A New York urgent care center, several of its staff members, and a company that manufactures practice devices for medical education are all being sued by a woman who claims she became serious ill by being given a nonsterile solution that was actually intended only for training purposes. The suit alleges that in December 2014 staff administered IV fluids from a practice IV bag made by Wallcur LLC instead of the proper sterile solution that may have been appropriate for her care at the time. Court papers claim that any number of providers at the urgent care center could have recognized the alleged mistake and intervened, and that Wallcur improperly labeled and shipped the IV bags to patient care facilities—both the clinic named in this suit and others. The urgent care center and Wallcur have both been named in similar suits previously. One previously reported incident led the FDA to launch an investigation that ultimately found some of Wallcur’s IV solutions intended for training purposes had been distributed to multiple healthcare facilities, and cautioned professionals not to use the products on humans or animals. Wallcur initiated a recall of that product. As recently as April 2015, the FDA said it knew of 40 patients in several states who received “practice” solutions by mistake, with 26 having adverse reactions that included fever, chills, tremors, and headaches. The lesson for urgent care providers is to inspect every IV product carefully, ideally confirming by several staff members that the correct product is being administered.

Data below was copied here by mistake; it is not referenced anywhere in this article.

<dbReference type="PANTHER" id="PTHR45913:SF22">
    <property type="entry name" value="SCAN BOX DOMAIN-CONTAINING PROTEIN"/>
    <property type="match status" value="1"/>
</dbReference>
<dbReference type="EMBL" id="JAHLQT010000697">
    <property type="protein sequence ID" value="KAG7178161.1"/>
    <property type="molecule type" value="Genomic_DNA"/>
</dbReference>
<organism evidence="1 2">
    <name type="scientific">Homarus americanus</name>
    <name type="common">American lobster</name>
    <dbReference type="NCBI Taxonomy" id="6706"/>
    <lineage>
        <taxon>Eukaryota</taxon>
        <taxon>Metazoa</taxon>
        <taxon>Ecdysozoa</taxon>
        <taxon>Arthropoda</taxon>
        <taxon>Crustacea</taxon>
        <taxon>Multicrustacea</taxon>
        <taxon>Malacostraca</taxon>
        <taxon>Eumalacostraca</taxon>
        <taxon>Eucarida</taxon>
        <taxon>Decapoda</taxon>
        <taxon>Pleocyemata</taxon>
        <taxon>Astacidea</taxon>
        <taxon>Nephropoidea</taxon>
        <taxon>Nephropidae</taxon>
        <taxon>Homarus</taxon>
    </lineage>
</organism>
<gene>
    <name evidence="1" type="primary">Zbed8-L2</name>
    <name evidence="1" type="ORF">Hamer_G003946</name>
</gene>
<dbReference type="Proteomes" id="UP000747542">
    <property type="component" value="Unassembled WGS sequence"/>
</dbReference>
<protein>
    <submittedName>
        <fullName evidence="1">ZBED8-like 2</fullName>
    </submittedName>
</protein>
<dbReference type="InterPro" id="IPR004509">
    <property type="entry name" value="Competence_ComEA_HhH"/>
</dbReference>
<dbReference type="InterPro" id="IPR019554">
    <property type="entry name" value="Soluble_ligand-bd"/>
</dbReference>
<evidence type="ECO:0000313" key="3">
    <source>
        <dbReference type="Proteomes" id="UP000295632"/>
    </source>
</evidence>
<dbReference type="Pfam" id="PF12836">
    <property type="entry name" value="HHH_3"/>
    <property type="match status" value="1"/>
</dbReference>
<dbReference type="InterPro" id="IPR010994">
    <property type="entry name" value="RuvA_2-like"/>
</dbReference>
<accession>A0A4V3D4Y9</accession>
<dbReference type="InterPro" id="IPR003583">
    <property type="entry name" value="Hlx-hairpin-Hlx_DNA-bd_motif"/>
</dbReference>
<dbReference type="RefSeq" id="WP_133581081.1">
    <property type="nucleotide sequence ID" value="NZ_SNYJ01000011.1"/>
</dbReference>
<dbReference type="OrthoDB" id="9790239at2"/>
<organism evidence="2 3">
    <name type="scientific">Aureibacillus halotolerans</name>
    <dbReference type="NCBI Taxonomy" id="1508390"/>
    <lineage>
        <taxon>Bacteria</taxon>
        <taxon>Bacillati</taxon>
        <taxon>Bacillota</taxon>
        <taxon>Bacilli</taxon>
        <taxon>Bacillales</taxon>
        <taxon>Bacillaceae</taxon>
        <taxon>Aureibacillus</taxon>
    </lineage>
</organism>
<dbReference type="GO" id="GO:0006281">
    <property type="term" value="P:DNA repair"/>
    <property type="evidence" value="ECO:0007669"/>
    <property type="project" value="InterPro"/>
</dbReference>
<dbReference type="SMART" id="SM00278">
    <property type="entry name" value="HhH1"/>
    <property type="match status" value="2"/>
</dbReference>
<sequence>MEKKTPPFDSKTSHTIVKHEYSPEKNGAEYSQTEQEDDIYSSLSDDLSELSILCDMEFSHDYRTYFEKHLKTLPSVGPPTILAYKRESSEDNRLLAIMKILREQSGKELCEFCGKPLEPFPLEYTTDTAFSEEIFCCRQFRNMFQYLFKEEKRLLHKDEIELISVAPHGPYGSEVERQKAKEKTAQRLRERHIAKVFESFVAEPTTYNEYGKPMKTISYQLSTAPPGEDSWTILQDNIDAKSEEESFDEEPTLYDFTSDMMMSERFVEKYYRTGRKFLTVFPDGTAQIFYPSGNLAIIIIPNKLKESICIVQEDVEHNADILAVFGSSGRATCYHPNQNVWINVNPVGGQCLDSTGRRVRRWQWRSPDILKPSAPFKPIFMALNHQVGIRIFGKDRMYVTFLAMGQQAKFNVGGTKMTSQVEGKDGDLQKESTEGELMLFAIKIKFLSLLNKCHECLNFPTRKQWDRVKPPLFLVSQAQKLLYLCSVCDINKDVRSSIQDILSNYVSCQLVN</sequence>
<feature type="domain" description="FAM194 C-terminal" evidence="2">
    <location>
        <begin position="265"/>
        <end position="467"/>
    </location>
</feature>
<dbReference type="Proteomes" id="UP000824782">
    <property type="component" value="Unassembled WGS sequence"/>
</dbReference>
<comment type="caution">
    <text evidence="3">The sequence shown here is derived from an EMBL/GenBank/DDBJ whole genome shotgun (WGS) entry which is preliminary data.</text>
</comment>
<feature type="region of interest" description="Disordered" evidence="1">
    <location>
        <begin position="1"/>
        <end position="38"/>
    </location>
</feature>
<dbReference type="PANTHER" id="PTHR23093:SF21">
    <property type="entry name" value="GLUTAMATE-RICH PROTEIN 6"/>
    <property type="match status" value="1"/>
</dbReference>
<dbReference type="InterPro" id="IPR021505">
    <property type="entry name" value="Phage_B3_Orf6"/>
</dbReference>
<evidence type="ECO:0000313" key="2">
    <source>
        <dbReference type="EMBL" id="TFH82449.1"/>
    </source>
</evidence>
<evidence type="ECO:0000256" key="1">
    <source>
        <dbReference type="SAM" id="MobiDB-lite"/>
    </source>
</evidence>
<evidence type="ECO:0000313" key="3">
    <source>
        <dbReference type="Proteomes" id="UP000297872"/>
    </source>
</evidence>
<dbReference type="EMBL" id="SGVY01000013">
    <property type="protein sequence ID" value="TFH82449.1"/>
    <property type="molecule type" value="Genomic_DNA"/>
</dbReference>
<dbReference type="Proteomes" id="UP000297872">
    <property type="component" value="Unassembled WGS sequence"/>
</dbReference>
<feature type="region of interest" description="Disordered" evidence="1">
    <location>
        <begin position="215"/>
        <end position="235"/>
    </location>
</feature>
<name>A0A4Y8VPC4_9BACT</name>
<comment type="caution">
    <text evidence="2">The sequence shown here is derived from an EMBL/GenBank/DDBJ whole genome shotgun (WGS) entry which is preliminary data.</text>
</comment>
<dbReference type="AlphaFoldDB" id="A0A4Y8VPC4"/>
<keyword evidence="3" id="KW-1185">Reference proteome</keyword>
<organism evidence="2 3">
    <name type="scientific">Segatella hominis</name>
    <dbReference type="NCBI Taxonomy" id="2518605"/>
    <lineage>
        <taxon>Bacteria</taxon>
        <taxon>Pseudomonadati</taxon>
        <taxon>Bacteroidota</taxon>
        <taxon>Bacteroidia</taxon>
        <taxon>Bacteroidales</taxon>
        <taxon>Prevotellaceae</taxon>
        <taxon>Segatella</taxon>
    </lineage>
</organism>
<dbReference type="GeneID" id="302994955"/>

Do You Really Know What’s in that IV Bag?
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